Teen Read Week After Party
Halloween Fun: Celebrations for babies - grade 6
The Washingtons of Sulgrave Manor: A Family, a House and a Legacy of Friendship
Learn fast with Mango Languages
Stafford 350
eBooks - we've got 'em
Teen Read Week After Party
Halloween Fun: Celebrations for babies - grade 6
The Washingtons of Sulgrave Manor: A Family, a House and a Legacy of Friendship
Learn fast with Mango Languages
Stafford 350
eBooks - we've got 'em

LibraryPoint Blog

09/13/2012 - 3:30am
Grandpa Green by Lane Smith

In Grandpa Green, Lane Smith tells the story of one man's life through his passion. Topiary gardeners shape bushes and trees into fantastic sculptures of whatever they desire. We meet Grandpa Green as a gigantic bushy baby, sprinkling tears with the words, "He was born a really long time ago," beneath.

We go on to explore Grandpa's life through the garden, with different sculptures illustrating each step in his life. He grows up on a farm, escapes into the wonder of tales like The Wizard of Oz, goes to war, and starts a family. Smith combines the lush greens of the topiary scultpures with very thin black lines for tree trunks, branches, animals in the garden, and the great-grandson who narrates the story. That choice allows the sculptures to pop off the page like a vibrant special effect.

09/12/2012 - 3:31am
33 1/3 series

I am an addict...and my addiction is popular music. I adore it. Who doesn't? We all have our favorite songs, artists, genres. The right track at the right moment can hit us emotionally or physically, make us weep or dance. What I like almost as much as music are all of the details and stories that lead up to the making of some of my most cherished albums. That's where the 33 1/3 series comes in.

Started in 2003 by editor David Barker, 33 1/3 is a collection where each volume examines the allure of a particular album as well as the artist who recorded it.  Named after the number of revolutions on an LP record, the series spans rock, hip-hop, folk, metal, pop, country, dance, punk, electronica, and world. There is something here for everyone.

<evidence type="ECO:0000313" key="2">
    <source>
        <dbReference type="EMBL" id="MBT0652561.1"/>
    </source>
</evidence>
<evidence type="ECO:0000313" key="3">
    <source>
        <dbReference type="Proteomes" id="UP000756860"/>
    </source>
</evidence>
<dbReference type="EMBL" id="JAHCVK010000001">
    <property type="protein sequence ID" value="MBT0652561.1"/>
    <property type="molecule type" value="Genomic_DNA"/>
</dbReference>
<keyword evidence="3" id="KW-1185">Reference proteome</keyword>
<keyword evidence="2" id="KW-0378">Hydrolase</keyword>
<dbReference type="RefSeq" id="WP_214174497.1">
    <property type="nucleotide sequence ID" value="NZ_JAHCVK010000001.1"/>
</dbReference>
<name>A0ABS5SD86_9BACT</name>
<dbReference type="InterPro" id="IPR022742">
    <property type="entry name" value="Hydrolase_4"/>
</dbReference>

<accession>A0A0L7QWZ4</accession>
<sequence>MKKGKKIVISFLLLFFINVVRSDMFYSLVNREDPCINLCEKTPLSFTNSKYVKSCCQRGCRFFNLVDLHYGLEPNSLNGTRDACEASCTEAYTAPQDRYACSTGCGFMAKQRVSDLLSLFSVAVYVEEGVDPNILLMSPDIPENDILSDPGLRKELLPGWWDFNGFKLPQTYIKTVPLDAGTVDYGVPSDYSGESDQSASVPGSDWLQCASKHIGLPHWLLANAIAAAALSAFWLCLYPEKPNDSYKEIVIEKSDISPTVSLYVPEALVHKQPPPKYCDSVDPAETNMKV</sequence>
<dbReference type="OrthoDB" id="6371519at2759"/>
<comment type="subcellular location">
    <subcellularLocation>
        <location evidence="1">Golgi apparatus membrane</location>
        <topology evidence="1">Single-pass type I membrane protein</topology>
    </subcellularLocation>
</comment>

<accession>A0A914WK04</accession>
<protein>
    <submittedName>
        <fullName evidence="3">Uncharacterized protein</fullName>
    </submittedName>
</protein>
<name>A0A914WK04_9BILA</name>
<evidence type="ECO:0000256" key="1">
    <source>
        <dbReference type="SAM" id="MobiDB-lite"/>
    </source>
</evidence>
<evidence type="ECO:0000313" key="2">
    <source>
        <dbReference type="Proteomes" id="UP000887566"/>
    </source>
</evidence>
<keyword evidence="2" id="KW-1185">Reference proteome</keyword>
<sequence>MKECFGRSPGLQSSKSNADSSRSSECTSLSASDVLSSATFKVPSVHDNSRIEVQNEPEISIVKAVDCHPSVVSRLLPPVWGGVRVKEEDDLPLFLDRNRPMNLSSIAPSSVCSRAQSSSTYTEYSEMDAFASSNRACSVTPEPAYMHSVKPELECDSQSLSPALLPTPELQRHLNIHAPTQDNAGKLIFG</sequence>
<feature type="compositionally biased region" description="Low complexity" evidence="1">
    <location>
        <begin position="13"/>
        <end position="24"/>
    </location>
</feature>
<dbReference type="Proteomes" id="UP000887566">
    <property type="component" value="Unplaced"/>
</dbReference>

09/11/2012 - 3:31am
Morlock Night by K.W. Jeter

H.G. Wells’ classic, The Time Machine, tells the story of a man who travels through time into the far distant future to find that humanity has evolved into two distinct species: the complacent, placid Eloi and the predatory, cunning Morlocks.  Falling in love with one of the Eloi, the protagonist is successful in recovering his Time Machine and using it to escape back to Victorian England.  But he feels lovesick and depressed without her, and finally uses the Time Machine to travel back to the future to rejoin her and help the Eloi create a new golden age free of the Morlocks’ terror…or so H.G. Wells assumed.

With its intentional emulation of a Victorian writing-style and elaborate machines recalling the dawn of science fiction, Morlock Night, K.W. Jeter’s sequel to The Time Machine, was the novel for which the phrase “steampunk” was invented. Steampunk is a subgenre of science fiction rooted in the speculative fiction of the nineteenth century and is distinguished by its use of Victorian-era settings, steam-powered technology, and stylistic elements influenced by nineteenth century writing. Morlock Night’s combination of science fiction and alternate history proved to be a major stylistic influence that codified many aspects of the steampunk genre. Shorter and more action oriented than Wells’ novel, it is dominated by an atmosphere of darkness and suspense and an ironic, knowing wit.